It's an amazing mix - theater.  People of every age and every race or belief coming together for one purpose and goal.  For it's success, it takes patience, understanding, humor, give and take -- all the same pieces that make family and community.

Tickets are on sale now thru the St. Norbert Box Office, 920-403-3950 or online, www.evergreenproductions.org

Monday, April 1, 2013

Week Two

We've still been spending lots of time working on blocking and getting the gist of our characters.  This week, Mame introduced us to some of her more colorful companions.  There's Gooch, the endearingly awkward secretary, and O'Bannion, the flirtatious ghost writer.

It's always an interesting balance as an actor to hear the director's vision while at the same time interpretting it and creating an authentic character.  Even when the characters are as wild as those in Mame's world, there needs to be a sense of honesty or else they wouldn't be so loveable.


Of course, while the director is off working with another group, that's a great chance to work on lines!

Tickets are on sale now thru the St. Norbert Box Office, 920-403-3950 or online, www.evergreenproductions.org

Friday, March 22, 2013

Week One

Getting together this week for our first read-thru and initial rehearsals was both awkward & a joy, kinda like your first middle-school dance.  Many of the actors have never worked together, so there's the excitement of getting to know each other plus reacting to each other plus learning blocking!  Phew!  Good thing we all love to laugh & love the process of bringing this baby to life.

Other than Mame (played by Barb Alloy), initially the actors will only have 1-2 rehearsals per week while we learn our blocking.  As time goes on, of course, we'll need to be there more and eventually these charming characters will become merely quaint and quirky extensions of ourselves.   

Oooh! I get goosebumps just thinking about it!


"I had so much fun at rehearsal this week, I think we should do it again next week! Phenomenal first week of rehearsal. Thank you actors, for your patience and to Bing Harper for having your lines memorized already!!!" - Jon Weiss, director.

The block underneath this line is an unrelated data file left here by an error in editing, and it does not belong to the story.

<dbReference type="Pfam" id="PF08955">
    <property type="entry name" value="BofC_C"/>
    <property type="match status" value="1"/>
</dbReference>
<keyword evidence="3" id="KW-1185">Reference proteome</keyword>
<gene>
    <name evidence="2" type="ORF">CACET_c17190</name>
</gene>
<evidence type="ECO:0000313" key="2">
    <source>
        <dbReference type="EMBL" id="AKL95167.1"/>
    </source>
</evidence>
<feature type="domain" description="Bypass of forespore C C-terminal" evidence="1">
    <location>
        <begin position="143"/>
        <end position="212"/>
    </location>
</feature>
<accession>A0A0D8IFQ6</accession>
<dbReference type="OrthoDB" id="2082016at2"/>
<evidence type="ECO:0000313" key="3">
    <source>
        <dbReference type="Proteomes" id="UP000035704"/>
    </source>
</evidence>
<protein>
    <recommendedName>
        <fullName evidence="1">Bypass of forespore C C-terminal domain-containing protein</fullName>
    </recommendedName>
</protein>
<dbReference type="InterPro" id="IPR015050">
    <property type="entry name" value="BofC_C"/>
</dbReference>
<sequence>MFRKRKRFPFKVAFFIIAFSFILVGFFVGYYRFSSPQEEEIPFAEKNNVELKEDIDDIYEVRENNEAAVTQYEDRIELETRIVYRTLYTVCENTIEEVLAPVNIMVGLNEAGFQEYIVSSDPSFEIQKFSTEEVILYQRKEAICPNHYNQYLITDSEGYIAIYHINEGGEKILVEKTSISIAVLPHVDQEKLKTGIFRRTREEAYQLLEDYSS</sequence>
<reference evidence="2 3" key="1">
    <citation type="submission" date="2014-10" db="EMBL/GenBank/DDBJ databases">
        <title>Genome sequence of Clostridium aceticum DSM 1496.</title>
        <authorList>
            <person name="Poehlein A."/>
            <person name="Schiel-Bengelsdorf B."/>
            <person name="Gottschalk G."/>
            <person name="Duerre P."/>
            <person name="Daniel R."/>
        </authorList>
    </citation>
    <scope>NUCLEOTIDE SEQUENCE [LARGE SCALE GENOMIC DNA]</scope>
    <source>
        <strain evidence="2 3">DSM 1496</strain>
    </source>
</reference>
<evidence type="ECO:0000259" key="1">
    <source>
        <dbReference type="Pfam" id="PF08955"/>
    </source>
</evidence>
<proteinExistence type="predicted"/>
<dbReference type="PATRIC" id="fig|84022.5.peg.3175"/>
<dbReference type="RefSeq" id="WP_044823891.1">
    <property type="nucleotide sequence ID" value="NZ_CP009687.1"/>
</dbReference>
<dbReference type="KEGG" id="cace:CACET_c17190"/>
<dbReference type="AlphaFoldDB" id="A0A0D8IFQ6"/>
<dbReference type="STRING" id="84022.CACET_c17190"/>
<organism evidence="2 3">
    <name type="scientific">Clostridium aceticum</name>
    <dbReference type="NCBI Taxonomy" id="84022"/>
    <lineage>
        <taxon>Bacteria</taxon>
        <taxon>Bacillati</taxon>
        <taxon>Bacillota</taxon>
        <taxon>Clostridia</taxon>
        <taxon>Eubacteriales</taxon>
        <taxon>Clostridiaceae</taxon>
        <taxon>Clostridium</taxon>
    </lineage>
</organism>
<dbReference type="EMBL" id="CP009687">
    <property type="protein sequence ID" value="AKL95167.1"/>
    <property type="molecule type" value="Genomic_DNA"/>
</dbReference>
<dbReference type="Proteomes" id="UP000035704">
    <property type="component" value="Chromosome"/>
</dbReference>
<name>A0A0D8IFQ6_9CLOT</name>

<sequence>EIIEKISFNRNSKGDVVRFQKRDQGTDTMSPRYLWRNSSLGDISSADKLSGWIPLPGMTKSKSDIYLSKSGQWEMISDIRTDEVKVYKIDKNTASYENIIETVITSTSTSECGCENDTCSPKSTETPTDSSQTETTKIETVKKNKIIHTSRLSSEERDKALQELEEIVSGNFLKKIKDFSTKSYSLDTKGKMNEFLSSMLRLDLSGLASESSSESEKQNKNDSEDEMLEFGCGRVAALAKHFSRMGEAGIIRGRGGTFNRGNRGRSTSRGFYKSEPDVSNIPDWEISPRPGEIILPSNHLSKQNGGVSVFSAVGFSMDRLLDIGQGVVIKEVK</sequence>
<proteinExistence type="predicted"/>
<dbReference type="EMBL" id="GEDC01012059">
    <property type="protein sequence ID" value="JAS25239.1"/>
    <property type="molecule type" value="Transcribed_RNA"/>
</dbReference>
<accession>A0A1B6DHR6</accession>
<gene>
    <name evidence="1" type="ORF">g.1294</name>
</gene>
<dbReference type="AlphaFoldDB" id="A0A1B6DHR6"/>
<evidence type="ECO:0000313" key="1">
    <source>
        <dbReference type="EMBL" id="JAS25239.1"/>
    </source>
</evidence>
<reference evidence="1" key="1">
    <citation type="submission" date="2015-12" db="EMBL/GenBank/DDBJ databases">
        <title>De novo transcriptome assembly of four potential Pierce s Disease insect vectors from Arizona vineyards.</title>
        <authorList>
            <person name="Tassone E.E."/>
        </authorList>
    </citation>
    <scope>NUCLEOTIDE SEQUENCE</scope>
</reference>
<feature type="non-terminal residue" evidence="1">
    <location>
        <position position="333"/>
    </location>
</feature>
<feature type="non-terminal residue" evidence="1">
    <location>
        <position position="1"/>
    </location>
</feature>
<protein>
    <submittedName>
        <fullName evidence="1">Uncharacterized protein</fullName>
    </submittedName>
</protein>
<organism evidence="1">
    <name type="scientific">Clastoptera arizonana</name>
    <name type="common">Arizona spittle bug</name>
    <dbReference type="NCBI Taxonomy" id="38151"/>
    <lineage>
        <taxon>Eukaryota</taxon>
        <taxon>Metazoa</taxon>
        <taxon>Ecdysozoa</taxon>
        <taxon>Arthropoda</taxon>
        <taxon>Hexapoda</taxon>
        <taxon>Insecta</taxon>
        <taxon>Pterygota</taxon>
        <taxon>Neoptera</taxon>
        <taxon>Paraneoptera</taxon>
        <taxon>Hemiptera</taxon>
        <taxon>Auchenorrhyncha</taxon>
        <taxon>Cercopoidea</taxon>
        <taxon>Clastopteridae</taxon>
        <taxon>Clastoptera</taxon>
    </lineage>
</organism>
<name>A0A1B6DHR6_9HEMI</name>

Tickets are on sale now thru the St. Norbert Box Office, 920-403-3950 or online, www.evergreenproductions.org

Sunday, March 17, 2013

Getting ready for "Auntie Mame"

The cast of MAME is getting excited as the first read-thru approaches.  Keep checking here for the latest updates of the rehearsal process and get to know some of these wonderful eccentric characters before you see the show!  

Tickets are on sale now thru the St. Norbert Box Office, 920-403-3950 or online, www.evergreenproductions.org

And if you haven't heard the cast list yet, here it is:

  • Barb Alloy - Mame Dennis
  • Amanda Cormican - Gloria Upson
  • Laura Duescher - Pegeen Ryan
  • Adam Elmergreen - Ralph Devine
  • Max Frost - Ito
  • Paul J Grall- Lindsay Woolsey
  • Ann Preiss Gray - Mother Burnside
  • Kelly Grelecki - Agnes Gooch
  • Bailee Harper - Osbert, Al Linden
  • Bing Harper - Michael Dennis
  • David Harper - Brian O'Bannion
  • Mark Jackson - Beauregard Burnside
  • Lana Kakuk - Sally Cato MacDougal
  • Keith Lutz - Claude Upson
  • Terry Muldoon - Norah Muldoon
  • Colleen Moriarty - Doris Upson
  • Daniel Newdiger - Cousin Jeff
  • Cheryll O'Callaghan- Cousin Fan
  • Michael O'Callaghan - Dwight Babcock
  • Sam Phillip - Young Patrick Dennis
  • Connor Quaintance - Emory MacDougal
  • Teresa Sergott - Vera Charles
  • Michael Troyer - Edwin Dennis
  • Robert Wautier - Mr Loomis, Mr. Waldo
  • Ian Wisneski - Adult Patrick Dennis

Monday, February 25, 2013

Shakespeare (abridged)

What a great run!!  Thanks for all who came out to see the show.  Evergreen appreciates your support.  Please be sure to share with your friends all that's happening at Evergreen Productions!!

Also, our Young Actors' production of "Space Pirates" OPENS FEB. 28.  Don't wait till the last minute - get your tickets now! 920-403-3950 or 800-762-2699

Friday, September 30, 2011

Bridge to the New Season!

After a successful friends and family night and a rousing round of performances for local schools, Bridge to Terabithia is ready to open tonight!

Traditionally, Evergreen's Young Performers season opens with a well known and well loved fairy tale.  Fairy tales will always have their value, and we choose plays with the young audence in mind as much as the young actors.  That said, when I was a young performer I was dying to play a real person, with thoughts and experiences like I had, in a story to which I could truly relate.  The actors in Bridge to Terabithia had complex characters in a heartfelt story, and each and every one of them rose to the challenge.   I was especially a fan of the mom and dad.  It's hard to play a character so much older than yourself, and both these actors did so in a genuine and convincing way.